What’s new that you might do to change up the holidays and make them fun? I’d love to hear your thoughts in comments to this post. I bet you have some rat-ical ideas.

Thanksgiving for hurting parents of estranged adult children (part 2)

hurting parents of estranged adult childrenby Sheri McGregor, M.A.

In October, I posted about some different ways to think of Thanksgiving (to help Canadians who celebrated their Thanksgiving at that time). Readers from all over the world frequent the blog–and my aim is always to help with healing for the hurting parents of  estranged adult children.

Now that the U.S. holiday is near, give that post a read. Maybe you’ll agree that even as hurting parents of estranged adult children, Thanksgiving can be a time of harvest.

Below are a few other ideas and some more past articles for hurting parents of estranged adult children who might be spending the holiday alone or feeling isolated.

Time on your hands? Three ways to use those hours wisely.

Beat the crowds. Get a little holiday shopping completed early. Online deals abound even on Thanksgiving Day. Amazon.com has everything from gourmet food to health and beauty items, toys to tools, furniture to vitamins to gifts of every sort. Shop at Amazon

Take a nature walk at a state park. Many of the state parks host free admission on “green Friday” hurting parents of estranged adult childrenthe day after Thanksgiving. Check out your area’s parks to see if they’re participating, and spend Thanksgiving planning a take-along lunch. Wouldn’t it be fun to take a friend on a picnic on Friday, and get in a little nature time too?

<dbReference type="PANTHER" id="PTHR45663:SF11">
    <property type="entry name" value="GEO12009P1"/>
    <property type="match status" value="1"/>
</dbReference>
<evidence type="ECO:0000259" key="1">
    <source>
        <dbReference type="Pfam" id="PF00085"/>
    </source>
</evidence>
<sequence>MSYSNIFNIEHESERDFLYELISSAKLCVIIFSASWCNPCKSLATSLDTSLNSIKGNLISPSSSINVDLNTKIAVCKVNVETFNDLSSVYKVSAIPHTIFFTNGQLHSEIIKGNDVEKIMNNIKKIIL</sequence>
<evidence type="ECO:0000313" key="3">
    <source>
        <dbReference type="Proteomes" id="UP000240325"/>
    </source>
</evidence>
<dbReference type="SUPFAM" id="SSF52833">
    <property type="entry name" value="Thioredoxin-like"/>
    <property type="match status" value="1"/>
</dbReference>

Finish your holiday cards early–or just write letters. In these days of electronic cards and email, old fashioned paper greetings are getting rare. If you have time on your hands, turn on a TV marathon and write out some friendly notes. Your recipients will appreciate the extra care, and who knows? Maybe you’ll restart a tradition!

This year will be the first time I ever celebrated Thanksgiving at a restaurant. It’ll be a small party, and I am looking so forward to the varied buffet! Usually, I don’t mind cooking, but this year I felt the need to make a change. Do you? It’s okay to do things differently. Changing up does not mean you’ll never cook the meal again or you’re letting yourself or others down. There’s a saying I’ve come to believe: Change is good!

What ideas do you have for spending quiet time (Thanksgiving Day or any holiday) well? I hope you’ll help other hurting parents of estranged adult children by leaving a comment.

Also, don’t miss these past articles to help hurting parents of estranged adult children on Thanksgiving:

Giving Thanks–It’s the real reason for the holiday. And gratitude can help hurting parents of estranged adult children any day.

Help for hurting parents of estranged adult children for the holidays—How to manage them.

Hugs to everyone on Thanksgiving Day and every day.